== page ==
Are We More Committed To Our Pain Or To Our Healing?

We stood in line a few day ago at Walgreens to get flu shots. Our kids picked out the small toy they wanted to get for making it through their shot. One picked a remote control walking puppy and the other chose tiny football player figures.


They called our name and we crammed into a tiny room with the medical staffer. Through their masks, I could see the apprehension on my kids' faces. Dad bravely went first and then it was our daughter's turn. She hesitated but eventually sat down, asked me to sit next to her and stuck out her arm.


Her brother inched as far away as he could, as if he could disappear through the wall. We patiently worked with him until he was (mostly) ready. The staffer reminded him, "If you relax your arms, it will hurt less." Isn't that such a counter-intuitive thing? "You're about to stab me with a needle. Yes, I'm going to relax my arm and body."


Our son held his arm afterwards as we headed to the toy aisle.

He held his arm as we got into the car.

He held his arm as we walked into our home.

He held his arm as he tried to play.

He held his arm as he ate dinner.

He held his arm as he got ready for bed.

He held his arm in the morning when we snuggled.

He held his arm as he got ready for online school.


This continued through the day and I smiled when I saw him.


Yes, flu shots make our muscles sore. That's real. It's uncomfortable.


It also reminded me of another human truth.



Are we more committed to our pain or to our healing?


There have been seasons I've walked around holding my pain long after the initial wave had passed. My pain had become comfortable. Known. Safe. I knew how to navigate my pain. I knew the contours of it. Sure, it hurt, but I was more committed to what was quickly becoming normal than I was to possible healing of the pain.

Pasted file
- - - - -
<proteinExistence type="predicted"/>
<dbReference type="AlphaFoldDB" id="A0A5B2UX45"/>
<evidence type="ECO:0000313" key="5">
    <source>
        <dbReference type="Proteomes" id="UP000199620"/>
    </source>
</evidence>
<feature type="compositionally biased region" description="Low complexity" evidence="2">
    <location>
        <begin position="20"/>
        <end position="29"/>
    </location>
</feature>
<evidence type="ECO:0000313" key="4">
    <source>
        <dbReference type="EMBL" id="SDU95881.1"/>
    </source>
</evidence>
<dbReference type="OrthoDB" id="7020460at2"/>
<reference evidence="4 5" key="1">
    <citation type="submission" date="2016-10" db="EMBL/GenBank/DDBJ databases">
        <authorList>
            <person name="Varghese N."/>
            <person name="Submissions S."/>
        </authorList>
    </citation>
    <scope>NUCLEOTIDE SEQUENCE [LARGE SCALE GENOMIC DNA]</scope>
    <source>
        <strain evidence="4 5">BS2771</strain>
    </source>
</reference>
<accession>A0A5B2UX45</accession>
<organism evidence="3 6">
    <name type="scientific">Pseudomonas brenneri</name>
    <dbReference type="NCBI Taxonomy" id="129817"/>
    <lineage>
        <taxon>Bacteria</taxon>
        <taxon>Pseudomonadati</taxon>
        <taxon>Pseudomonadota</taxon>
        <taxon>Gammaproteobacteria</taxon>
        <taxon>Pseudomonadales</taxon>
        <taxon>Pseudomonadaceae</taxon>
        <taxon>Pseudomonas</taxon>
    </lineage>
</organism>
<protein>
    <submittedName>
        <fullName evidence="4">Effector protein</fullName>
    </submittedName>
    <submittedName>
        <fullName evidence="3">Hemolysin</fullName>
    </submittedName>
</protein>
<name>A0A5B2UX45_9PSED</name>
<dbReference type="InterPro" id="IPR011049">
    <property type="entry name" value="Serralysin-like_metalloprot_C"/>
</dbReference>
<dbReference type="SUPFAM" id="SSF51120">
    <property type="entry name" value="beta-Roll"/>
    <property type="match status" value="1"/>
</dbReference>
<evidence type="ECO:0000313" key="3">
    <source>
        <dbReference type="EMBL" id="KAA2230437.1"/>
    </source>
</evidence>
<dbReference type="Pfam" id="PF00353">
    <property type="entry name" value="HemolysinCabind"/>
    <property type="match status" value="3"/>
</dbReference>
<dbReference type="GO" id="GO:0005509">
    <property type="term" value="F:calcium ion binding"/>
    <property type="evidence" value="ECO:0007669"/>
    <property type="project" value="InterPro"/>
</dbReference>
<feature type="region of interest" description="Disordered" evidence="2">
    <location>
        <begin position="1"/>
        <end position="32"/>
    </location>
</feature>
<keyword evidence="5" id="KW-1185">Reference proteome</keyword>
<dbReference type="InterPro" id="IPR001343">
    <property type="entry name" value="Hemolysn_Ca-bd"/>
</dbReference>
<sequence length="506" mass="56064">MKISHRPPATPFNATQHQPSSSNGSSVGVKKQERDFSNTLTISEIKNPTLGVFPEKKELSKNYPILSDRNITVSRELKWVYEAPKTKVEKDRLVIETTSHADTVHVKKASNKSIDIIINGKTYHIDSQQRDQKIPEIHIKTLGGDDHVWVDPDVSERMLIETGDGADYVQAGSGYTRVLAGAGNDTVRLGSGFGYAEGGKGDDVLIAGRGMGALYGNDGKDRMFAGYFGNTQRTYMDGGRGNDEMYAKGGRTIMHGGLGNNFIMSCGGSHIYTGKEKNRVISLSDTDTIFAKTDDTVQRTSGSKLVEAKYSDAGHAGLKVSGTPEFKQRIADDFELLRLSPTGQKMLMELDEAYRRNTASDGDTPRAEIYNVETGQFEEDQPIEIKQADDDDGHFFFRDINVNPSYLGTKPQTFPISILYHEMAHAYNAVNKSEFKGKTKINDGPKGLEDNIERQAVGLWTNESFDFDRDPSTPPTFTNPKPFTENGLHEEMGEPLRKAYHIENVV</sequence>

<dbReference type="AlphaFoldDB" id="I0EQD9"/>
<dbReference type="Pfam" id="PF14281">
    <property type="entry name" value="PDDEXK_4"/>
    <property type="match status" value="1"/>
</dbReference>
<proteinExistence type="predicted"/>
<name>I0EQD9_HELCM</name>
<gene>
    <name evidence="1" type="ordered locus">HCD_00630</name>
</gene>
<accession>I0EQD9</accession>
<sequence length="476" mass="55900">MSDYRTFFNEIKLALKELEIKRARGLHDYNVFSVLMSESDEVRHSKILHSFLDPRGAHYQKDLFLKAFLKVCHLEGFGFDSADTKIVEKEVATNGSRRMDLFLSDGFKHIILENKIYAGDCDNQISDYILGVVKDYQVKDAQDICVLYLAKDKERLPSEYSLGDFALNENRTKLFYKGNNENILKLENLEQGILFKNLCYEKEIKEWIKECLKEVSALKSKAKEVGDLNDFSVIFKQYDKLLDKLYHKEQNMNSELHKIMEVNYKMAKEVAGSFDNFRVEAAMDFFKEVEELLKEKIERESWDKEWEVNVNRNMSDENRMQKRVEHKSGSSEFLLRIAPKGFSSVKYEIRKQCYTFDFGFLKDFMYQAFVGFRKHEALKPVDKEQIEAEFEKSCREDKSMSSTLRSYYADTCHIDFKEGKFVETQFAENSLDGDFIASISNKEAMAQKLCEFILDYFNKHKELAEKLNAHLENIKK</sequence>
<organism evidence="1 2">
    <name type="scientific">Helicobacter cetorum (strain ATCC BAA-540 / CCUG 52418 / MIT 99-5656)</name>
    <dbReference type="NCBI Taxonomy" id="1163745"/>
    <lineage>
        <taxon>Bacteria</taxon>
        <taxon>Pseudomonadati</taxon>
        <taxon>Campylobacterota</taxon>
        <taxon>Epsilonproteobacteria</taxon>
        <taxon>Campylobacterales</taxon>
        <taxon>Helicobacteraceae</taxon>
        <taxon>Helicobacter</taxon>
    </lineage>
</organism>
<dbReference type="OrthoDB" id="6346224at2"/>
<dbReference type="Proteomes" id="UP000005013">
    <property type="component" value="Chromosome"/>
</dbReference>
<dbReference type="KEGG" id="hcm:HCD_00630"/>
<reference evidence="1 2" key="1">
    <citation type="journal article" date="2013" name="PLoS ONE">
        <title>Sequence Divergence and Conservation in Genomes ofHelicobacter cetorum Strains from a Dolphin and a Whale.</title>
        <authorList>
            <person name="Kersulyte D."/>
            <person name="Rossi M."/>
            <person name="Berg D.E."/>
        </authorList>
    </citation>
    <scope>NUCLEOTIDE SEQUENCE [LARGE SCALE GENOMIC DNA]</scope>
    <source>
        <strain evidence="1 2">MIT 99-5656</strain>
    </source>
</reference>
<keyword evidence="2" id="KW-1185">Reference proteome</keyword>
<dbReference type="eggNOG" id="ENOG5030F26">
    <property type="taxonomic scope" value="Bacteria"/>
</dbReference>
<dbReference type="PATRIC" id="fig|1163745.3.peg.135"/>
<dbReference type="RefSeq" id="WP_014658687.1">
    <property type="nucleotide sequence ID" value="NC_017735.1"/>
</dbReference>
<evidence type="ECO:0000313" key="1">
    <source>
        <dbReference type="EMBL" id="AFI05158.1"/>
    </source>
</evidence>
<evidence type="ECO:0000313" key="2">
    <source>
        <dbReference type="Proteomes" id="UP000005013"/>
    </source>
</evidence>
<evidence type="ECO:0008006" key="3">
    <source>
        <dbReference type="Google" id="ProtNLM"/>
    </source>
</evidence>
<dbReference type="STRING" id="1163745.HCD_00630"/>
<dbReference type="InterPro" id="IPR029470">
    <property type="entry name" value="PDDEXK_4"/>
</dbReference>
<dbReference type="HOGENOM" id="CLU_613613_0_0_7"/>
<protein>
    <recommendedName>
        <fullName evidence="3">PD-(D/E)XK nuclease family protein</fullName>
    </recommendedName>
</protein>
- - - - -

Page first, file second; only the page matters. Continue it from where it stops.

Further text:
It's scary to heal.


Healing invites us to step out of something we've come to understand (even if we're shaking our fists at it!).


Healing invites us to own the truth that we're stronger than we think we are.


Healing invites us to trust the Love that holds us.


Sometimes, we'd rather protect our pain because it makes us feel in control.


Good news / bad news: Your pain doesn't need your protection. Your pain wants your attention.


  1. Get quiet. Go on a walk. Lock the bathroom door. Get up early. Stay up late. Do whatever you can to find some quiet.

  2. Take a few deep breaths in and out. Invite your attention into your body.

  3. Ask your heart what it wants you to see. It wants to tell you.

  4. Listen. If tears rise, let them do what they do. If a phrase rises, listen. If you sense an emotion, listen. If it feels blank, much grace.

[ A prayer for when we're protecting our pain ]


God, I give you the pain I've been holding.

Protecting.

Defending.

Explaining.

You see it. You know it.

You see me. You know me.


With a deep breath in,

And out,

I release my grip on this pain.

Show me something new about it.

Breathe grace into it.

Help me know it's okay to let go

And open my hands to healing

Even if it heals in a way

I never expected.


Amen.


P.S. My kids just climbed off my lap, now complaining about how much their band-aids hurt. Here's to ripping off the band-aids on our pain. We've got this. It's time.

 

 

© 2020 by Jenny Smith

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